Watch it with us: Amazon Prime, Tubi.tv
The Agatha Christie novel And Then There Were None was simultaneously one of my best and worst reading experiences of all time. I was thirteen and it was my first murder mystery—I had purchased it through my school’s book order, if I remember right. I settled in to read it before bed and ended up staying awake until 2 a.m. so I could finish it, completely out of my mind with terror. It was such an unnerving experience that I didn’t go near a murder mystery again for a couple of years. The premise is uniquely effective: ten people arrive at a mysterious house on a deserted island, and one by one they begin dying off. Now that it’s been twenty-plus years and I have somewhat recovered my wits since that night in seventh grade, I couldn’t wait to see how René Clair’s adaptation of this pivotal (for me) novel capitalizes on the book’s structure. Continue reading
Watch it with us: Letterboxd
One of the great things about Letterboxd (which I am not shilling for, I just love their site and wish everyone would use it so I would know what all my friends are watching) is its list functionality—users can make lists of movies on any topic. When I logged Always Shine (2016) this morning and saw that it appears on the list “movies where female friendships are the scariest concept on earth,” along with forty other movies, I was surprised more by the frequency with which female friendship is the center of a film than by the fact that it turns toxic so often. There’s something inherently dangerous about women becoming close friends, and filmmakers love to let their imaginations run wild with the myriad ways these friendships can combust. Continue reading
Watch it with us: Filmstruck or iTunes
In addition to my usual indie discoveries, I’m going to start tackling some classics here. Not that they need me to bring attention to them, but when a film endures this long, it’s usually because there’s a lot to talk about. I tried to go see a Harold Lloyd movie at the Film Forum a few years ago but was stymied because, I shit you not, the theater caught on fire about twenty minutes in and had to be evacuated. So Safety Last! was my maiden voyage with Mr. Lloyd, and what a treat it turned out to be. If you’re unfamiliar with his work, this is a perfect place to start. Continue reading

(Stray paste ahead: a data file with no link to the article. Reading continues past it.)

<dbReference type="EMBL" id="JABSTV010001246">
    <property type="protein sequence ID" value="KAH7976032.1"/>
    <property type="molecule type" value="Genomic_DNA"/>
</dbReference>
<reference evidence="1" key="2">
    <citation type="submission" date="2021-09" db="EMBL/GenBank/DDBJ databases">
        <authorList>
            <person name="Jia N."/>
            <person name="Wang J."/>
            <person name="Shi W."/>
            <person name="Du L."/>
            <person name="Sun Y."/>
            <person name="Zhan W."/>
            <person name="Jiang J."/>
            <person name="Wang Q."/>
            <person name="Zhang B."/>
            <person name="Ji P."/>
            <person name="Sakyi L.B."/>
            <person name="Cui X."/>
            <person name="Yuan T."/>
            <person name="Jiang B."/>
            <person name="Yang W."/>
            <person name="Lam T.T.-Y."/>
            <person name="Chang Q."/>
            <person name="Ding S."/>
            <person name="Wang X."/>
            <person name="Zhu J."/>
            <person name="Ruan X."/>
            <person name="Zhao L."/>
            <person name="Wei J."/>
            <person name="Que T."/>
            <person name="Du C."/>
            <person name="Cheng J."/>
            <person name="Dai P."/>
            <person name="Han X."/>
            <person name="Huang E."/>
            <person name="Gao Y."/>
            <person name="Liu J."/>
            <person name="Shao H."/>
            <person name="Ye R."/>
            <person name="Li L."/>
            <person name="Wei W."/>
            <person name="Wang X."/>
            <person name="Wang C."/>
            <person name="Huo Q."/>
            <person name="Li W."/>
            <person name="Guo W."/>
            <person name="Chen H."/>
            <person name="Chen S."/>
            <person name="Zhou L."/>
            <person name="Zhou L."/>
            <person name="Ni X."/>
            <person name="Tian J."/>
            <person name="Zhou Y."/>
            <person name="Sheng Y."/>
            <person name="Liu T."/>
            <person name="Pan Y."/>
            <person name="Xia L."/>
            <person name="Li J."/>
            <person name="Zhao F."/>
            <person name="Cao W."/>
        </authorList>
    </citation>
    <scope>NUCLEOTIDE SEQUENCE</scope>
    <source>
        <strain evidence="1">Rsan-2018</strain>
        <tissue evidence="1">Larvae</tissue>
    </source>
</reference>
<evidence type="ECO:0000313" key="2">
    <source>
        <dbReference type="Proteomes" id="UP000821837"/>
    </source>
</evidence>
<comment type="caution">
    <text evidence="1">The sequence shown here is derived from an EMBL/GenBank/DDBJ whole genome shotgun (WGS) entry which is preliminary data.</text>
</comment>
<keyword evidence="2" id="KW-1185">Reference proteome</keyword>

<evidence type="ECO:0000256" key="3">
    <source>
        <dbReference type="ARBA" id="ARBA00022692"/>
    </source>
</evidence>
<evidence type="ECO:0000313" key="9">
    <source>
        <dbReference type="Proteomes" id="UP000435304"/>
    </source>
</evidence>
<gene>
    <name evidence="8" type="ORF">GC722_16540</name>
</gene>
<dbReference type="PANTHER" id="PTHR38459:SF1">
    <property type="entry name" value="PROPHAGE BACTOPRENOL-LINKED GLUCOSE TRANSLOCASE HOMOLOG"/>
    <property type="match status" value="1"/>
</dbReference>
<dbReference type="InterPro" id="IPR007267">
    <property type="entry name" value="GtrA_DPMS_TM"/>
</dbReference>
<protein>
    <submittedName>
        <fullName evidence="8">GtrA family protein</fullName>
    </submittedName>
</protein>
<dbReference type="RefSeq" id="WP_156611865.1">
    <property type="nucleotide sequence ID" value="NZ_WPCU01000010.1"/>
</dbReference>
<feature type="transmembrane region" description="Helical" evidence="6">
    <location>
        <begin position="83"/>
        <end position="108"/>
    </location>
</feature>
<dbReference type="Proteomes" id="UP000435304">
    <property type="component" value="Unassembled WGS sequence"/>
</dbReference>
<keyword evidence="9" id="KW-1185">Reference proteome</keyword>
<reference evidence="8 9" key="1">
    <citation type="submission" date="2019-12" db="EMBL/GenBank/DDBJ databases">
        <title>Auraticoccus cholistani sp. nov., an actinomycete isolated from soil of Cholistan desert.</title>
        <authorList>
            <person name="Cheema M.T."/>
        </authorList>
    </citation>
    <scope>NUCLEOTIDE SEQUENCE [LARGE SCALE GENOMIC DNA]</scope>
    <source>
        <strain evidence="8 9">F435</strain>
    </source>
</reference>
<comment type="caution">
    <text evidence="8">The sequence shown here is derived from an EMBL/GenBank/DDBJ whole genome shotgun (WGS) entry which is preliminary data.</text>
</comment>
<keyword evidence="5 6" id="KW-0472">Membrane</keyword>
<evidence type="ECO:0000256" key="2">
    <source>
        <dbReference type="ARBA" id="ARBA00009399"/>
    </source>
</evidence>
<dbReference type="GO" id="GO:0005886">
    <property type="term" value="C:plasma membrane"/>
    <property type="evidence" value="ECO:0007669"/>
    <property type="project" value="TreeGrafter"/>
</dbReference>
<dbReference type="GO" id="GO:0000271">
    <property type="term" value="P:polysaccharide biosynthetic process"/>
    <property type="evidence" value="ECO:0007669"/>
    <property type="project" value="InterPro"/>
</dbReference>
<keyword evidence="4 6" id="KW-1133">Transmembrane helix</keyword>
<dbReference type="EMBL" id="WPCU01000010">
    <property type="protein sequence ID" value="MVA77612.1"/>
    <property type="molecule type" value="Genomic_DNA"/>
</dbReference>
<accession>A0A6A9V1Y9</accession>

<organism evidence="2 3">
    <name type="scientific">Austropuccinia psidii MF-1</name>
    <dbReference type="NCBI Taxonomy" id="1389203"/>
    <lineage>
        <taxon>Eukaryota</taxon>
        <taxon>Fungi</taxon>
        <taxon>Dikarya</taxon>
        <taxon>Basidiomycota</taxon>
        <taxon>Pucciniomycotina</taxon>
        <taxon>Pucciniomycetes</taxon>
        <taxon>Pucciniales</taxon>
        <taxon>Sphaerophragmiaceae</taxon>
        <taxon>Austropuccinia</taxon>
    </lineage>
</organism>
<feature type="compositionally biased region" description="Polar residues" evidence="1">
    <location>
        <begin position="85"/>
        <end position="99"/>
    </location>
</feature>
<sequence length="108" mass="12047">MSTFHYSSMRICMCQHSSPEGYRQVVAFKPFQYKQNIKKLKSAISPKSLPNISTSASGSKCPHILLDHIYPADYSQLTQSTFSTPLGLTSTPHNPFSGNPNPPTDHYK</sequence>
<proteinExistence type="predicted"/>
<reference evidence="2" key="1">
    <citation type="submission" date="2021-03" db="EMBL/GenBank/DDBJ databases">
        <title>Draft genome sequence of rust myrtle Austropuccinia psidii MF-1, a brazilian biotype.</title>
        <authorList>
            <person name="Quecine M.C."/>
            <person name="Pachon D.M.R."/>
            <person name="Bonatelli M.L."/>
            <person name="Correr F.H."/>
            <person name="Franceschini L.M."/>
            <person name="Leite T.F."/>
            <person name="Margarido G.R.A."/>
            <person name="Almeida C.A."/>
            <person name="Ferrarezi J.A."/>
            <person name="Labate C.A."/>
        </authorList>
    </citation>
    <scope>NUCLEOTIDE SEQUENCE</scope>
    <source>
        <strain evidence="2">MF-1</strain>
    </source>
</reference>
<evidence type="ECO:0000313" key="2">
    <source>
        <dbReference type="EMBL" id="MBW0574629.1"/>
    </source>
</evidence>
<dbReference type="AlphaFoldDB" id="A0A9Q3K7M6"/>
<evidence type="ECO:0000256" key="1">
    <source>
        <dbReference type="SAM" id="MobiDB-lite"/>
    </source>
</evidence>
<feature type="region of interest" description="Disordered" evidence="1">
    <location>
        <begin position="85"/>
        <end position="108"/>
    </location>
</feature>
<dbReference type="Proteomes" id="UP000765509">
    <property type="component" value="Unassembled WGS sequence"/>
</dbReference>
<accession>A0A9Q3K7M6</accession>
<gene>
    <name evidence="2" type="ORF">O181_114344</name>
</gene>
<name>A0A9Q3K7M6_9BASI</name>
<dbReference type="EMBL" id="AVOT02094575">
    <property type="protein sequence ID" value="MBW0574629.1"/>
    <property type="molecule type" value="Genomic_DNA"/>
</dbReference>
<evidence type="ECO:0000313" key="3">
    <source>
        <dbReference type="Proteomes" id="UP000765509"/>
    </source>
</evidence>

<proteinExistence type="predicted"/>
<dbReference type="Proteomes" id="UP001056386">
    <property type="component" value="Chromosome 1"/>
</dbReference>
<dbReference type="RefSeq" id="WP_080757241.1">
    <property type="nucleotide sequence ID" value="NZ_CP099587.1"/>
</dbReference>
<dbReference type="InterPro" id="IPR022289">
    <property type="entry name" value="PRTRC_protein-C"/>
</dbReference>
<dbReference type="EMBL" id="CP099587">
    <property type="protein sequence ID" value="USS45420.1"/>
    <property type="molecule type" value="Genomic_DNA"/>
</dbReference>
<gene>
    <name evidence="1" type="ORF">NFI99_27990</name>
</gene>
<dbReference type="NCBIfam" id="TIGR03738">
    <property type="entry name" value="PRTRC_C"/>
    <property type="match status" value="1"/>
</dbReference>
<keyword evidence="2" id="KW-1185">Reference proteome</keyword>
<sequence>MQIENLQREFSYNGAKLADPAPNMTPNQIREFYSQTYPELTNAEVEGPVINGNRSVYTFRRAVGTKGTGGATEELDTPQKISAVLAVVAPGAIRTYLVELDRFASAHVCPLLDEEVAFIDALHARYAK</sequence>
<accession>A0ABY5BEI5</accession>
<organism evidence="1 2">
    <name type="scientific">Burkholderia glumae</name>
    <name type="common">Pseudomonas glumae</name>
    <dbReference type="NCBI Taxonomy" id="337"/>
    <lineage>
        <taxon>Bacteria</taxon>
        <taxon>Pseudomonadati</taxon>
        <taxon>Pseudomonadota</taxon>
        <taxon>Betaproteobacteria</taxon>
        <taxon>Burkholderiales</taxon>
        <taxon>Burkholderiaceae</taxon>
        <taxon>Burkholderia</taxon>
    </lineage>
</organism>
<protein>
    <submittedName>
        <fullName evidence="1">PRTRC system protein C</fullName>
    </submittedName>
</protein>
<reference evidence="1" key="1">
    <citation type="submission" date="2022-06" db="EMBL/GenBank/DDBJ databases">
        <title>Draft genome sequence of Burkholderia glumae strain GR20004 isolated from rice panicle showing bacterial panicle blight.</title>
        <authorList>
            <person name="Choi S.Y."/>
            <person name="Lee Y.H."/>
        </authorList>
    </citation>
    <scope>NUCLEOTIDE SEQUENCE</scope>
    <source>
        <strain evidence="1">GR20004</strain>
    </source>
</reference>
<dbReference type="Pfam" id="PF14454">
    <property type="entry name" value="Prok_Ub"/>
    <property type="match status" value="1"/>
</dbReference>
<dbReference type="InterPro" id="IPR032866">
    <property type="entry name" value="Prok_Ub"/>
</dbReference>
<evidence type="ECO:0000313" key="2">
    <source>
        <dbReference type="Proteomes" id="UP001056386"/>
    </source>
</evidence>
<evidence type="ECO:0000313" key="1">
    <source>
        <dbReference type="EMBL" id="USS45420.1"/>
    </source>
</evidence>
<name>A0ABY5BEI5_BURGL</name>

Should 2016 be forgot and never brought to mind…
There are, no doubt, a few people who love Donald Trump, hate music, don’t like zoo animals and despise beloved actors and actresses. For the rest of us, 2016 was terrible.
This calls for distractions. We asked Fiction Advocate contributors to tell us which books they read this year that helped them forget, even for fleeting moments, that David Bowie, Alan Rickman, Gwen Ifill, Prince, and America — UPDATE: and George Michael and Carrie Fisher and her mom, Debbie Reynolds — died over the last 12 months.
In what may be the only happy coincidence of the year, the vast majority of the recommendations below come from a few people who have some of the most important things to say about 2016: Continue reading
Watch it with us: Netflix streaming
Sitting down to watch The Naked Prey last night, all I knew about it was that it scared the bejesus out of my boyfriend when he saw it as a kid. Coming from him, this is a ringing endorsement. The brief narration at the beginning of the film explains that in the harsh landscape of southern Africa, “man… became like the beasts, and their way of life was his.” I was a bit concerned that we’d just had the moral of the film served to us on a platter before the story could begin. But the film that unfolded was far more complex.
Watch it with us: Netflix streaming
I’ll be honest, I’ve been putting off watching this film for a long time. All I knew was the plot summary—a brother and sister in present-day Iran are forced to share one pair of shoes when he accidentally loses hers—and based on that, I was afraid this movie would be preachy or depressing. Instead, it’s a charming family film that follows the everyday adventures that both siblings get into as a result of the shoe mishap. The sister, Zahra (Bahare Seddiqi), is self-conscious about wearing boys’ shoes until she finds that they give her an edge over the girls in dress shoes when her class at school has to practice long jumping. After school, she has to run to meet Ali (Amir Farrokh Hashemian) so he can put the shoes on and run to his own school. (He’s often late even when they both run the whole way.) Zahra eventually finds out who her shoes ended up with, and she has to decide what to do about it. Ali comes up with a plan to win a new pair of sneakers for Zahra by coming in third place in a boys’ long distance race.